Profile Image for Marcus.
42 reviews1 follower
September 1, 2015
Ostensibly this comic is about a former test pilot who thinks he saw something on one of his flights and who lost his wife to an early death. However it is really a book that has a deep and profound theme applicable to almost every adult in the western world over the age of thirty. We must let go of the past to allow progress to a happier future. We don't forget the past and the people and places we knew, but they cease to act as a chain tethering us to something we can never return to.

In between the main tale are excerpts from a comic written by an old female colleague and object of mild flirtation, Anna. These all deal with people who decided not to have children, their reasons why and reactions to sometimes passive-aggressive queries as to why they have made this choice. These parts of the comic, whilst entertaining, don't really seem to add anything to it. I'd have liked them to act as a sort of comment on the main narrative, the classic example being the pirate comic excerpts in Watchmen, but they don't seem to function in this way, or if they do I'm missing it. In and of themselves however they are well designed, with a change to black and white and a page design that makes it appear you have just left the current comic and opened Anna's book yourself.

Overall this is a lovely book with a touching story. There is a hint of Kevin Huizenga about the art, especially in the opening aspect-to-aspect panel transitions, the occasional focus on wildlife, which to my mind acts as metaphor for the internal struggles of our protagonist, and in the line. Colour is s strong point too, with a very tight palette used effectively to indicate both time and place.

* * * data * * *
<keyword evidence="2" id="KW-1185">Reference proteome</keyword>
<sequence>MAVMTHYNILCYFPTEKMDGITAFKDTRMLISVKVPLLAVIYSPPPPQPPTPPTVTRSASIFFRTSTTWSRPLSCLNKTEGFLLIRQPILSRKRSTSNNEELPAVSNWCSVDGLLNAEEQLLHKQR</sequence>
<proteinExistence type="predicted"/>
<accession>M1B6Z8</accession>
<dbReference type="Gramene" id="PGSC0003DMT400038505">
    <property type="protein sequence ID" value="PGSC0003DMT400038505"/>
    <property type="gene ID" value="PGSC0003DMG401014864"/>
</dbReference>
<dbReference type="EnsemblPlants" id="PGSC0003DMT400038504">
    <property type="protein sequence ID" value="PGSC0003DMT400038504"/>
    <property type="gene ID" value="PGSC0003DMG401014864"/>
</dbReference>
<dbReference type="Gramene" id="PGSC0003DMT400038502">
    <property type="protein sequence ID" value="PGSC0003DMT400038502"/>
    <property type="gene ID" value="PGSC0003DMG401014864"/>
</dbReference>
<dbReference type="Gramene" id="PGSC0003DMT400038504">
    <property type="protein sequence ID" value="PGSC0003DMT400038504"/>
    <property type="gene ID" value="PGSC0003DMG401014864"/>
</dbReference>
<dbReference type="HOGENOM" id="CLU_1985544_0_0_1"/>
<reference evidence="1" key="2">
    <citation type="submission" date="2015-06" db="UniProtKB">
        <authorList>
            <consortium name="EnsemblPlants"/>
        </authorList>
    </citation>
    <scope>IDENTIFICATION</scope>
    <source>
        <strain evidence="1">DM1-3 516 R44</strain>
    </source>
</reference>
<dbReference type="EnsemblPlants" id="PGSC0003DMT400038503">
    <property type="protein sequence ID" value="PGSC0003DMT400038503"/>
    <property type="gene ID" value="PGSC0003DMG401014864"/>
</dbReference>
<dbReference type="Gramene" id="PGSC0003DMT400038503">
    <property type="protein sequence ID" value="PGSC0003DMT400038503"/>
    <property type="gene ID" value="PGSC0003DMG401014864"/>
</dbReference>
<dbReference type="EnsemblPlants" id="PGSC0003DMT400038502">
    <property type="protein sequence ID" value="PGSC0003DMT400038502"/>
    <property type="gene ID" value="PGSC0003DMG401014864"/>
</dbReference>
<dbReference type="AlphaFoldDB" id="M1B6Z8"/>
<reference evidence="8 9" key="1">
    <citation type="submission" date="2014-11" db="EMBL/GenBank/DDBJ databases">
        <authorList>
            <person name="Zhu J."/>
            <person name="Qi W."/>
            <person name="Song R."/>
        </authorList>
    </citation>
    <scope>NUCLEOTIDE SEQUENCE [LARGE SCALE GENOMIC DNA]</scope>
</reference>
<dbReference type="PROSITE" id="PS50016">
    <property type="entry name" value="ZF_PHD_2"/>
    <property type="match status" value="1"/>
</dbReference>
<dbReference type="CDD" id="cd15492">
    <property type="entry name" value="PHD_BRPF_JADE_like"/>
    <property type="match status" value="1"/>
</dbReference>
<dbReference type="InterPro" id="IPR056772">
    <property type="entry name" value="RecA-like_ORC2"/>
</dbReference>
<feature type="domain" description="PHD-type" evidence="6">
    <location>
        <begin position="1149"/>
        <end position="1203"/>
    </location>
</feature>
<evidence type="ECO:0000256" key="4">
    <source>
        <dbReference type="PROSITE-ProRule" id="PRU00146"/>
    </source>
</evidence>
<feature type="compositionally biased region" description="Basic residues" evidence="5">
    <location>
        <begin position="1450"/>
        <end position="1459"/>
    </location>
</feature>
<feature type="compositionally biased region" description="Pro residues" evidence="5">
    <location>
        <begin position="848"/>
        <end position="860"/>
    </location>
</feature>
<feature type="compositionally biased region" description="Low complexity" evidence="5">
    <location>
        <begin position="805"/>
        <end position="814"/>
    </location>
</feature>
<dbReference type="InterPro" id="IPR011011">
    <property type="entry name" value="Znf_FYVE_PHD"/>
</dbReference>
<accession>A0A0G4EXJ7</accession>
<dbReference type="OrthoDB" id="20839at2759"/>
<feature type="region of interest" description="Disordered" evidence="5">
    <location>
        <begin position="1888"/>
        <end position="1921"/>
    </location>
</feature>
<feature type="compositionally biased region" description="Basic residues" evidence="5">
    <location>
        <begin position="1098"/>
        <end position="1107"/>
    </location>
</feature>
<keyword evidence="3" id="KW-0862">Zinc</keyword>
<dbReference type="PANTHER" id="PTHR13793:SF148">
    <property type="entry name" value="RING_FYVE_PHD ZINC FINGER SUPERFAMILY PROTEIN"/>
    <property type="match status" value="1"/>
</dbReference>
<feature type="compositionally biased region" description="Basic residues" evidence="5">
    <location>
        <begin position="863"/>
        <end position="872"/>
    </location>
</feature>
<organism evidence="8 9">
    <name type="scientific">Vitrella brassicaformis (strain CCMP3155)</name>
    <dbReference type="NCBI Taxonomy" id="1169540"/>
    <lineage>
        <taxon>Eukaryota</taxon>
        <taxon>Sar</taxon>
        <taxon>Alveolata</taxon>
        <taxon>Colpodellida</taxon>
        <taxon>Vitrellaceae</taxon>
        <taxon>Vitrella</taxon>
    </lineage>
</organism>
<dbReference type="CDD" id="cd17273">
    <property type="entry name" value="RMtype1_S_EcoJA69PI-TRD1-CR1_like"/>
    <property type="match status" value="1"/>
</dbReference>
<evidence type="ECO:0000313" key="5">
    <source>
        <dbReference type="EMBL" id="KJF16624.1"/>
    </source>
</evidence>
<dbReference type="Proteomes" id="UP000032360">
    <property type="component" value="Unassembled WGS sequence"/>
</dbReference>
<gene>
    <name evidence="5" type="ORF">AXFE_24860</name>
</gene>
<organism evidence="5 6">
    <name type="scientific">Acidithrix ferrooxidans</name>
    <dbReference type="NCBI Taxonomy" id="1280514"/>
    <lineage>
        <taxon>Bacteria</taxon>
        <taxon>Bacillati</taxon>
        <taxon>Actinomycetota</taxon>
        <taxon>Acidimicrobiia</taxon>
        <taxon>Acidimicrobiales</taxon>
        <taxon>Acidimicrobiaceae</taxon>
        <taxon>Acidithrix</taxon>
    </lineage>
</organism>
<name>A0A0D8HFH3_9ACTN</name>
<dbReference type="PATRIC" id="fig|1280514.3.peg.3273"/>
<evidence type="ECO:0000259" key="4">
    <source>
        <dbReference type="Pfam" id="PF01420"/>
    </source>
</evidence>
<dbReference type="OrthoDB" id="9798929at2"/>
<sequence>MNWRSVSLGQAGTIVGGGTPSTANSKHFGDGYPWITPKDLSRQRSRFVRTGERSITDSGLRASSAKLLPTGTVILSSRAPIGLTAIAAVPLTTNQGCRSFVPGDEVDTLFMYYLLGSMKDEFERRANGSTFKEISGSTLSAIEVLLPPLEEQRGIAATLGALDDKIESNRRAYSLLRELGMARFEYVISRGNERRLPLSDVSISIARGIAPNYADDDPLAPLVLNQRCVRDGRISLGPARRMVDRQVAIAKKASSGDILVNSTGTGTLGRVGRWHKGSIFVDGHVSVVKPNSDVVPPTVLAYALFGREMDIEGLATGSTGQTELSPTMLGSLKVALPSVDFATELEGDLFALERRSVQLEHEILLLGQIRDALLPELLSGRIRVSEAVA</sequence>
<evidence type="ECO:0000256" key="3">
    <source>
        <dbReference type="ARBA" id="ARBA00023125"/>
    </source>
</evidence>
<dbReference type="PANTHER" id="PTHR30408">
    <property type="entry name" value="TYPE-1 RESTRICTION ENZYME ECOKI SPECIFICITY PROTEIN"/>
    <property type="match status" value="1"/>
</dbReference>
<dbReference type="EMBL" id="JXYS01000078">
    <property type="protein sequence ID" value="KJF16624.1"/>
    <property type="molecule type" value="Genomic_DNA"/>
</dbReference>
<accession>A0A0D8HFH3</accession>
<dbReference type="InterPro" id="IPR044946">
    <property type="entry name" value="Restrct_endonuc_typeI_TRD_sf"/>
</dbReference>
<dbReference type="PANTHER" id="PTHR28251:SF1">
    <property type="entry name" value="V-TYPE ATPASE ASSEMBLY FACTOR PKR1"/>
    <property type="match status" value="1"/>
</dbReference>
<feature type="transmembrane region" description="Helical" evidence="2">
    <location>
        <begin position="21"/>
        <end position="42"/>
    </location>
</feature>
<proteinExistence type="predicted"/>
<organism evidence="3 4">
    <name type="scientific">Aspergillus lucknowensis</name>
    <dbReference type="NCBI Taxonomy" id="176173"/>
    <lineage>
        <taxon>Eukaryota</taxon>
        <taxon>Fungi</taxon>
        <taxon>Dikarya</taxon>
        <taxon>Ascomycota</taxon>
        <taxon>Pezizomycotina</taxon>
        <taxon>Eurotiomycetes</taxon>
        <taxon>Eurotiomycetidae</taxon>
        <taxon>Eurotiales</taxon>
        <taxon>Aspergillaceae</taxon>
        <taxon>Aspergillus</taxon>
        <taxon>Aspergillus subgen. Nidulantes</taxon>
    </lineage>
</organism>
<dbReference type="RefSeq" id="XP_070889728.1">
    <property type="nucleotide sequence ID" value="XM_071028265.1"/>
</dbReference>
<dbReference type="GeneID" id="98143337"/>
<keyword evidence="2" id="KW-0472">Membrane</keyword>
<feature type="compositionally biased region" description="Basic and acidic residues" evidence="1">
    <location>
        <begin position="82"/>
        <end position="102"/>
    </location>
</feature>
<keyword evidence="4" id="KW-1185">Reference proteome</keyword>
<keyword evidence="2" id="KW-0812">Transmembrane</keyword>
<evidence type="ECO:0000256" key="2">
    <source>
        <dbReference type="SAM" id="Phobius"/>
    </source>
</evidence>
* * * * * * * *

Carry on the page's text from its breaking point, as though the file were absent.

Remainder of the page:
One final comment on the lettering. I like those subtle details which work on a subconscious level whilst you're reading, and there are a couple of these. The first is what appears to be a slight change to a more formal style when Tim and Anna first say hello when getting reacquainted over a cup of coffee after they have met again at a convention. Following the initial greetings, where they must have been nervous and slightly apprehensive, the lettering quickly returns to the more informal style which looks almost like handwriting and contributes to the feeling of intimacy we have with the tale. The second is where Tim's agent tries to start chatting Anna up, to which her exasperated “REALLY?” is all in upper-case. Small details but they help communicate the feelings of the characters in a very efficient and effective way.

There is a message that comes through strongly. We are all made of the stars, and a glimpse of the universe lets him know we are all connected, and out in the desert under in the almost total darkness you can see so much more of the universe than under the urban light-polluted sky. Don't be scared of the dark times. Once accepted they will help you to see the light that much better, and it can be quite majestic.
Profile Image for The Laughing Man.
286 reviews50 followers
February 25, 2016
It kind of felt like reading my own story in a different context, I feel what he feels deep inside. Simple yet moving story.
Profile Image for Josh.
215 reviews16 followers
June 20, 2016
I'm just relieved it's over; This was quite boring.
Profile Image for Anna.
41 reviews
November 23, 2022